What's the connection to Holland? Like everyplace in America, its economy is tied to international trade and big global corporations. Many of its strongest manufacturers make auto-industry and aerospace components. Haworth, Herman Miller, and nearby Steelcase sell into the world office-furniture market. The Padnos family's scrap and recycling company, mentioned earlier, has big markets in China. The Amway corporation, founded and run not far away, is of course a global titan.

But an unusually large amount of Holland's economic activity comes from companies that have their headquarters right in the vicinity, or are still owned and run by people who live in the immediate area. And every single person we spoke with emphasized the difference that this awareness of local circumstances, this involvement in local long-term prospects, and this latitude of policy for family-owned companies made in the region's life.

Not always in a positive way. A big local flap involves descendants of the two enormously rich Amway-founder families: the DeVoses and the Van Andels. That's a controversial new Van Andel mansion in the picture, going up inside a gate-protected community but with a commanding prospect on the nearby public beach.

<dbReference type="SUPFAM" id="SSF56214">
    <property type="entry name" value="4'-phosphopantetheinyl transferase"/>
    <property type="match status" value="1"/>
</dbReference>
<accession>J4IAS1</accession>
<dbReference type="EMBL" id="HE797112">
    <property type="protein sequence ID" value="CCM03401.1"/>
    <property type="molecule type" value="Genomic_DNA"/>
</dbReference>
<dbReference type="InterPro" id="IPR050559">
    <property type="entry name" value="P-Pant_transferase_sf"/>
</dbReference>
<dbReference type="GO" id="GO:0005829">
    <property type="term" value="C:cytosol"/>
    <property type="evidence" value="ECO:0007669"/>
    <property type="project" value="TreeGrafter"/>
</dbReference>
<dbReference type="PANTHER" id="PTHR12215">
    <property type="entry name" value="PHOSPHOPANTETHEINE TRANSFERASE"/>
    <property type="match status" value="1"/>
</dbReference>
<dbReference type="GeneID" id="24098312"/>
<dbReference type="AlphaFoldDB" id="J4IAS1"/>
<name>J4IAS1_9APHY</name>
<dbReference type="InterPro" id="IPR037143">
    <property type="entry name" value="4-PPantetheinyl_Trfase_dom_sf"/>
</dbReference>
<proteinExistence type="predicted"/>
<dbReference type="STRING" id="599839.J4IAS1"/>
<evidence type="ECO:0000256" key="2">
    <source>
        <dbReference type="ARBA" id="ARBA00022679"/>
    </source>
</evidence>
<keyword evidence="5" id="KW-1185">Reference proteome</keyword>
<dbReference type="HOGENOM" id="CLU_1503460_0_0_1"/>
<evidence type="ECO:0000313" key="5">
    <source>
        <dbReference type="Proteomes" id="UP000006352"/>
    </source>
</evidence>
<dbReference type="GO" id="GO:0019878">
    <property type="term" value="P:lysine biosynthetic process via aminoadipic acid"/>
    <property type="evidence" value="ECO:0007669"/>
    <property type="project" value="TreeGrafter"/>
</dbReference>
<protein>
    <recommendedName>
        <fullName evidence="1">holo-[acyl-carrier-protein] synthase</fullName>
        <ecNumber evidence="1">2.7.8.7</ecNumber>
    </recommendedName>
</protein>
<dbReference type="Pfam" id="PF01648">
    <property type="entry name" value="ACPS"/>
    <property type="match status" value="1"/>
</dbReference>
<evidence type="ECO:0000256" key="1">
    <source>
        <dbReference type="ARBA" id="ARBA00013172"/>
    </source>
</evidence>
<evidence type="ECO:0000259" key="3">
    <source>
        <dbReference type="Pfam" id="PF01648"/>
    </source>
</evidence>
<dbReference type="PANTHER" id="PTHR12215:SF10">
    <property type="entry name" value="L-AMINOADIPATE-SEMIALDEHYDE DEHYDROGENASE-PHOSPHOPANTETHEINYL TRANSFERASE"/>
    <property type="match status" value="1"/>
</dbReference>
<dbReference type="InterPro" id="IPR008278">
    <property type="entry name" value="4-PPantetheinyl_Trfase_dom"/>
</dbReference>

On the one hand, the two families' philanthropic mark is everywhere. We saw the vast DeVos Fieldhouse sporting complex at Hope College (which is part of Holland's downtown) and met people who worked at the nearby Van Andel Institute, a medical-research center. On the other hand, the DeVoses have played a big part in right-wing politics, and one of the Van Andel descendants is involved in what seems an almost feudal dispute, also related to the house shown above. Short version:

One of the city's landmarks, a picturesque Lake Michigan lighthouse named Big Red, sits on public land. But the road to it goes over the property of a Van Andel family member who has decided to grant the public access to the lighthouse on only two days per week. You can read more about it here. The photo at the very top of this post shows how Big Red looks from the private side. Here is how it looks from the public Holland State Park beach on the other side of a channel.

(Another group of young men, just out of this shot to the left, were happily passing around a joint on a summer Sunday afternoon.) 

I know enough about other towns with inescapable Leading Families to understand that not all of their influence is positive or comfortable. However. Time and again in this little city we came across evidence of local industrial families pitching in for the city's development. For instance: